How "Discreet, Unobtrusive Technology" Will Transform Cities
William J. Mitchell and the members of the MIT Smart Cities research group are creating innovative ways to change how we live in urban areas through, in part, the application of new technologies that enable urban energy efficiency and sustainability, and enhance opportunity, equity, and cultural creativity. Smart Cities research is particularly concerned with the emerging roles of networked intelligence in fabrication and construction, urban mobility, building design and intelligently responsive operation, and public space. The group explores the new forms and functions of cities in the digital electronic era, and suggests design and planning directions for the future.
Bill Mitchell: The fundamental thing about cities, they change very slowly, even under a lot of stress and even when you have a lot of innovation. A number of years ago I was a consultant on a movie, you may remember, called “Minority Report,” that Steven Spielberg did about, it was about the future of Washington D.C. He sort of started out the conversation by saying, “Well, what’s Washington D.C. going to be like in 50 years?” And the honest answer was, not a lot different for me. You know, the way it is now. He said, “Well we can’t make a movie about that. We have to you know, invent some things like cars driving up the sides of buildings and all kinds of stuff like this.”
I think, and if you think of some of the big transformations that have taken place, let’s say over the last 50 years. Probably the biggest thing that’s happened to cities has been – well, I’m not sure it’s the biggest, but a massive thing that’s happened, has been in the overlay of intelligence by the Internet, mobile phones, personal computers, and all this kind of thing. In some ways, it’s almost invisible. You can take a city and it’s functioning in a completely different kind of way because everybody’s talking on their mobile phones and they're all text messaging and they're all tweeting. Functionally it’s working on a totally different kind of way. It doesn’t look that much different.
I never believe in sort of Buck Rogers fantasies of the future of cities. They never happen and it’s just as well, because we’d be extremely unhappy if they did. It’s not just a matter of some massive sudden technological transformation; that never happens. What cities are, are a sort of intricate layering of the work of many generations, one on top of another, and so, it’s subtle transformation and inflection of cities rather than whole scale transformation that’s really important. I mean, maybe the big dramatic thing is something that goes against people’s expectations. I would say the important technology of the late 20th century and the early 21st century has been extremely unobtrusive. It sort of disappears in your pocket and disappears in the woodwork. The mobile phone is a revolution, but basically you don’t even see it. The little automobiles that we are talking about; little, quiet, unobtrusive things that fit into the city without fundamentally transforming what I think a city needs to be. So I think the big surprise I think to a lot of people is going to be... The really effective technology that transforms our lives is going to be this discreet, unobtrusive technology that does very interesting things for us, but without making cities look like some sort of science-fiction fantasy.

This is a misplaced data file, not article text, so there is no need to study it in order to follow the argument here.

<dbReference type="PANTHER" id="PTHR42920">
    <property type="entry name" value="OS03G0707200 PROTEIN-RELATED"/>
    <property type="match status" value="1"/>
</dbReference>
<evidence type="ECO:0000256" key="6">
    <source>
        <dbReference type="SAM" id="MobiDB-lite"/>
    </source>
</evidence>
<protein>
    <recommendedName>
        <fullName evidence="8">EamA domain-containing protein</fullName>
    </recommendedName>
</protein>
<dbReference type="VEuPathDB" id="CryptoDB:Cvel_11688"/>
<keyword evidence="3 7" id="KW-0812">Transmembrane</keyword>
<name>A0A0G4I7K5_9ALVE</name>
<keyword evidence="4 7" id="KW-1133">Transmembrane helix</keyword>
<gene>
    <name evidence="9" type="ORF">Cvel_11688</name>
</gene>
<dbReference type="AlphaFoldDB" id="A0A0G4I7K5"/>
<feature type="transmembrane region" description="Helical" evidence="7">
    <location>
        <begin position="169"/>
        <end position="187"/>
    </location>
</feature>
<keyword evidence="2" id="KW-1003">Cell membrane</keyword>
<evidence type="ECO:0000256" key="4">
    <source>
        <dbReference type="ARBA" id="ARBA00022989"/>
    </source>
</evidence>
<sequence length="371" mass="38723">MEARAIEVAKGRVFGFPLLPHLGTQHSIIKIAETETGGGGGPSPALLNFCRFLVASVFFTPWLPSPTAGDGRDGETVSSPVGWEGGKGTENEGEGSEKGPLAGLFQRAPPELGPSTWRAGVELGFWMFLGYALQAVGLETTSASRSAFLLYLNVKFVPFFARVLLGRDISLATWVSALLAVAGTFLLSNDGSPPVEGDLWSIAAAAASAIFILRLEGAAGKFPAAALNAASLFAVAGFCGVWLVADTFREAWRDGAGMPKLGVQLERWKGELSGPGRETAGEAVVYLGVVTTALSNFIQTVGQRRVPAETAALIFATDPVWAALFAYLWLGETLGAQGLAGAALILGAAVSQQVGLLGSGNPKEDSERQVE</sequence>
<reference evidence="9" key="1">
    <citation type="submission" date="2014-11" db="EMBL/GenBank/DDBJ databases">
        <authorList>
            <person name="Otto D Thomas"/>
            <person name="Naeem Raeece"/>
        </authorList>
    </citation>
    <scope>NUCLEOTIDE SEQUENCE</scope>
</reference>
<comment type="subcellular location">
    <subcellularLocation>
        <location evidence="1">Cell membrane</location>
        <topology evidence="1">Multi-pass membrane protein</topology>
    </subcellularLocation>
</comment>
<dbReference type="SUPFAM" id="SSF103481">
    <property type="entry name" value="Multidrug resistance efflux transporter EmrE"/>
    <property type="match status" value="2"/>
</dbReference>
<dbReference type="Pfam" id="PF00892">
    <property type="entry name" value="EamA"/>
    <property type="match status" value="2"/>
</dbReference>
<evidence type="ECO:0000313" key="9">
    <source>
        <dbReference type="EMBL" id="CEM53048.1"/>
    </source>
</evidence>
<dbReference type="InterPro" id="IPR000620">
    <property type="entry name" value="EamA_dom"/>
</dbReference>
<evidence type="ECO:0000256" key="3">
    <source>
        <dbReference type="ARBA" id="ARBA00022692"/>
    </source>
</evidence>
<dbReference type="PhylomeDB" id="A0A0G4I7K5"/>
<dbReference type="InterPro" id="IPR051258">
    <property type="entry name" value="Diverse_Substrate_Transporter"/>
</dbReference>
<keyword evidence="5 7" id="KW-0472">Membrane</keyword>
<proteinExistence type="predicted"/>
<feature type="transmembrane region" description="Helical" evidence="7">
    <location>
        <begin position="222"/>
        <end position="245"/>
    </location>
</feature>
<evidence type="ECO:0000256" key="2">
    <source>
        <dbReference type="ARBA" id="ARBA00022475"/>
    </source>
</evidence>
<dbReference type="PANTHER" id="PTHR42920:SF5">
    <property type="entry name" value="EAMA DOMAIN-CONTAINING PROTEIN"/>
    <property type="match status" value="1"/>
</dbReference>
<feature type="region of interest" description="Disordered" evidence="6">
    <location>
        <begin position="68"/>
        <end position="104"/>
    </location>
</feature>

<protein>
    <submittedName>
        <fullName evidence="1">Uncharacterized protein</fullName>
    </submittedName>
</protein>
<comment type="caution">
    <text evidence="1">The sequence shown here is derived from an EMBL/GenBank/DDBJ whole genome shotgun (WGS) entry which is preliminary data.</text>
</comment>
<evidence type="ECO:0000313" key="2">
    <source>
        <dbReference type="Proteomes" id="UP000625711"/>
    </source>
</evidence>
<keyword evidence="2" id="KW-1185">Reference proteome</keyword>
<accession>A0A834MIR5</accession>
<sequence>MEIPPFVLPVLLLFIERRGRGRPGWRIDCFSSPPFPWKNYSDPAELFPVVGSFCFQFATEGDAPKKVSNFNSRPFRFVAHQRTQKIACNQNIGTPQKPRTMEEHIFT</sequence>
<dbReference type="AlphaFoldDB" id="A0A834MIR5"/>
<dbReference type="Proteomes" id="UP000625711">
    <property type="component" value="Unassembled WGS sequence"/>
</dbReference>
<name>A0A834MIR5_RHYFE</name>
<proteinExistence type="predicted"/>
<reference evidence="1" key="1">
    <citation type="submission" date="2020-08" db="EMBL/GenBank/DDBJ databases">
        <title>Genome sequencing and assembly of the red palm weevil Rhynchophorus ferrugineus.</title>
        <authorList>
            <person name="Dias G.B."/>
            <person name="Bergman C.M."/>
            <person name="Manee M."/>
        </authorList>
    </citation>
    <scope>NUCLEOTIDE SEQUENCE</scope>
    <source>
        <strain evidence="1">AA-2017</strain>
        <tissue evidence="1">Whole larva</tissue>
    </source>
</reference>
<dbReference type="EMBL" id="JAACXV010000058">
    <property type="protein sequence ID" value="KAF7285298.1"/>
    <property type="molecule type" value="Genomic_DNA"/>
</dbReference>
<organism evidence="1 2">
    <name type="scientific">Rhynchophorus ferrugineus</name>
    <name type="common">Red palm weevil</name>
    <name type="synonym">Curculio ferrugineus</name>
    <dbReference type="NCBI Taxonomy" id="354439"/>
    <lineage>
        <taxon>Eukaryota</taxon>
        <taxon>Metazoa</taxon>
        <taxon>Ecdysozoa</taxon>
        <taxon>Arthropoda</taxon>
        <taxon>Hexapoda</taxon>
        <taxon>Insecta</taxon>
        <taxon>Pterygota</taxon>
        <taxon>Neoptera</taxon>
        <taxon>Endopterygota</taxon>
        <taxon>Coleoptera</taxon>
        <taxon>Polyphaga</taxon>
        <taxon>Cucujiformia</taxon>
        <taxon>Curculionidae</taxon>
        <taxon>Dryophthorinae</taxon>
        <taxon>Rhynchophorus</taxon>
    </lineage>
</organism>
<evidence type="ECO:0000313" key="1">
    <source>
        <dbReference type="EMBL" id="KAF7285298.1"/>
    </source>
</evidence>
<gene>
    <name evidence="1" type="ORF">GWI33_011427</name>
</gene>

Cities won't look like "some sort of science-fiction fantasy," but it's likely that technological advances and information overlays will change the way we live in significant ways.
Sure, Epicureans focused on seeking pleasure – but they also did so much more.
'The pursuit of Happiness' is a famous phrase in a famous document, the United States Declaration of Independence (1776). But few know that its author was inspired by an ancient Greek philosopher, Epicurus. Thomas Jefferson considered himself an Epicurean. He probably found the phrase in John Locke, who, like Thomas Hobbes, David Hume and Adam Smith, had also been influenced by Epicurus.
Nowadays, educated English-speaking urbanites might call you an epicure if you complain to a waiter about over-salted soup, and stoical if you don't. In the popular mind, an epicure fine-tunes pleasure, consuming beautifully, while a stoic lives a life of virtue, pleasure sublimated for good. But this doesn't do justice to Epicurus, who came closest of all the ancient philosophers to understanding the challenges of modern secular life.
Epicureanism competed with Stoicism to dominate Greek and Roman culture. Born in 341 BCE, only six years after Plato's death, Epicurus came of age at a good time to achieve influence. He was 18 when Alexander the Great died at the tail end of classical Greece – identified through its collection of independent city-states – and the emergence of the dynastic rule that spread across the Persian Empire. Zeno, who founded Stoicism in Cyprus and later taught it in Athens, lived during the same period. Later, the Roman Stoic Seneca both critiqued Epicurus and quoted him favourably.
Today, these two great contesting philosophies of ancient times have been reduced to attitudes about comfort and pleasure – will you send back the soup or not? That very misunderstanding tells me that Epicurean ideas won, hands down, though bowdlerised, without the full logic of the philosophy. Epicureans were concerned with how people felt. The Stoics focused on a hierarchy of value. If the Stoics had won, stoical would now mean noble and an epicure would be trivial.